The Food and Drug Administration is looking for "pathways" to legalize the sale of CBD oil and other cannabis-based compounds in food and beverages in a move that could remove one of the last remaining legal hurdles for companies hoping to sell such products across state lines.
FDA Commissioner Scott Gottlieb outlined steps the agency is considering in regulating cannabis products after President Donald Trump signed the farm bill into law on Thursday. The legislation — an $867 billion, five-year spending bill that funds agricultural, nutrition and other federal programs — also loosened some federal restrictions on cannabis. It legalized hemp by removing it from the Controlled Substances Act while preserving the FDA's authority to regulate the products.
"I think it's really a game-changer," said Joshua Horn, a cannabis industry lawyer and partner at Fox Rothschild. "The significance is now you have some aspect of the cannabis world legalized on a federal basis."
The changes to the farm bill are enough for Canadian cannabis company Canopy Growth to enter the U.S. market, CEO Bruce Linton said in a statement, adding that the company will also be able to support American farmers.
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"Canopy Growth will participate in the American market now that there is a clear federally-permissible path to the market," he said.
Banks, which have been steering clear of handling hemp or cannabis-related business, also may be more apt to broker deals or process other transactions that they have previously avoided because the products weren't legal under federal laws, Fox Rothschild's Horn said.
The FDA currently prohibits companies from adding CBD and THC to food, drinks and supplements and from making any therapeutic claims about their products. It also prohibits the sale of food, supplements and other products containing CBD across state lines.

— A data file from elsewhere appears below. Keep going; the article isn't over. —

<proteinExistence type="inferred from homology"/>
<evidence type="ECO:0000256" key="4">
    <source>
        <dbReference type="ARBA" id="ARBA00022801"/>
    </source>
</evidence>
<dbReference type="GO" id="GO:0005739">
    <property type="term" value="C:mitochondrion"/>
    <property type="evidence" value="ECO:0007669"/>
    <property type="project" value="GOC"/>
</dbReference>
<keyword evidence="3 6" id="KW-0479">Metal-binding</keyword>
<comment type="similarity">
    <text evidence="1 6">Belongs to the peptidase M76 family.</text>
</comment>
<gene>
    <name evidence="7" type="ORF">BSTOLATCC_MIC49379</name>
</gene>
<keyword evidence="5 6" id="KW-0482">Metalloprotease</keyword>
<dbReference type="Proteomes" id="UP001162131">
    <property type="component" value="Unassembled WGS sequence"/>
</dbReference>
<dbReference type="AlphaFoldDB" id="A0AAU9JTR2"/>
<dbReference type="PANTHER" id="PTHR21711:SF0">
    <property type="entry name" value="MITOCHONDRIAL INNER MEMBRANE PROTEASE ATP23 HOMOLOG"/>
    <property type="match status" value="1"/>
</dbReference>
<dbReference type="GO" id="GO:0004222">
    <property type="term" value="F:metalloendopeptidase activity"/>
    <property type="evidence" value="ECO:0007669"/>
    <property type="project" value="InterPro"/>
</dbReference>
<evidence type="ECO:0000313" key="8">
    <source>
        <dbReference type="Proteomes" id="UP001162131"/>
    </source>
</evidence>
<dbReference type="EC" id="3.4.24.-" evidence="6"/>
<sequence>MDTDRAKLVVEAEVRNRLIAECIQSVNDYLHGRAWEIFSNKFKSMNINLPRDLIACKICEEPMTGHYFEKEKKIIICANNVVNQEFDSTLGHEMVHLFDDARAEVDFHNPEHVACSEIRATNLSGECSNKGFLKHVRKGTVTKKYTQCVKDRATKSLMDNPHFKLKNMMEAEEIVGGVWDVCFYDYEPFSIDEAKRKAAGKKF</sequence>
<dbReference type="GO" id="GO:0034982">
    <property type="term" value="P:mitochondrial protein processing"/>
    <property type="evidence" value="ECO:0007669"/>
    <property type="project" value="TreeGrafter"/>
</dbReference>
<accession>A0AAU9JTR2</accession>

"We recognize the potential opportunities that cannabis or cannabis-derived compounds could offer and acknowledge the significant interest in these possibilities," Gottlieb said in a statement. "We're committed to pursuing an efficient regulatory framework for allowing product developers that meet the requirements under our authorities to lawfully market these types of products."
Until the FDA adopts new rules, it will continue to enforce current restrictions around cannabis products. But in signaling it's willing to relax its stance, the FDA could spur even more interest in cannabis-derived products. Industry analysts have already expected a major boom in CBD — short for cannabidiol — oils, drinks and more.
Consumers are increasingly interested in CBD, a non-psychoactive compound found in cannabis plants thought to help with a range of conditions, such as anxiety, sleep disorders and inflammation. Some companies are technically skirting federal law, already infusing coffee, cocktails, lotions and even pet treats with CBD.
The FDA is "aware of the growing public interest in cannabis and cannabis-derived products," Gottlieb said. The FDA plans to hold a public meeting soon seeking input on how to legalize the marketing for cannabis-derived compounds and make sure the laws are more predictable and efficient.
"While products containing cannabis and cannabis-derived compounds remain subject to the FDA's authorities and requirements, there are pathways available for those who seek to lawfully introduce these products into interstate commerce," Gottlieb said. "The FDA will continue to take steps to make the pathways for the lawful marketing of these products more efficient."
In the meantime, the FDA will continue to go after companies that make egregious unproven claims. It has already issued warning letters to companies selling CBD products, including those that claim to fight cancer.
Regardless of federal laws, companies have already started rolling out CBD products. The farm bill will likely accelerate this trend. So the FDA can either create ways to exercise some authority over the products or leave them largely unchecked.
The FDA's recent approval of Epidiolex — a cannabis-derived CBD drug — shows that the regulatory body may be open to a gradual, controlled introduction of other products going forward, Horn said.
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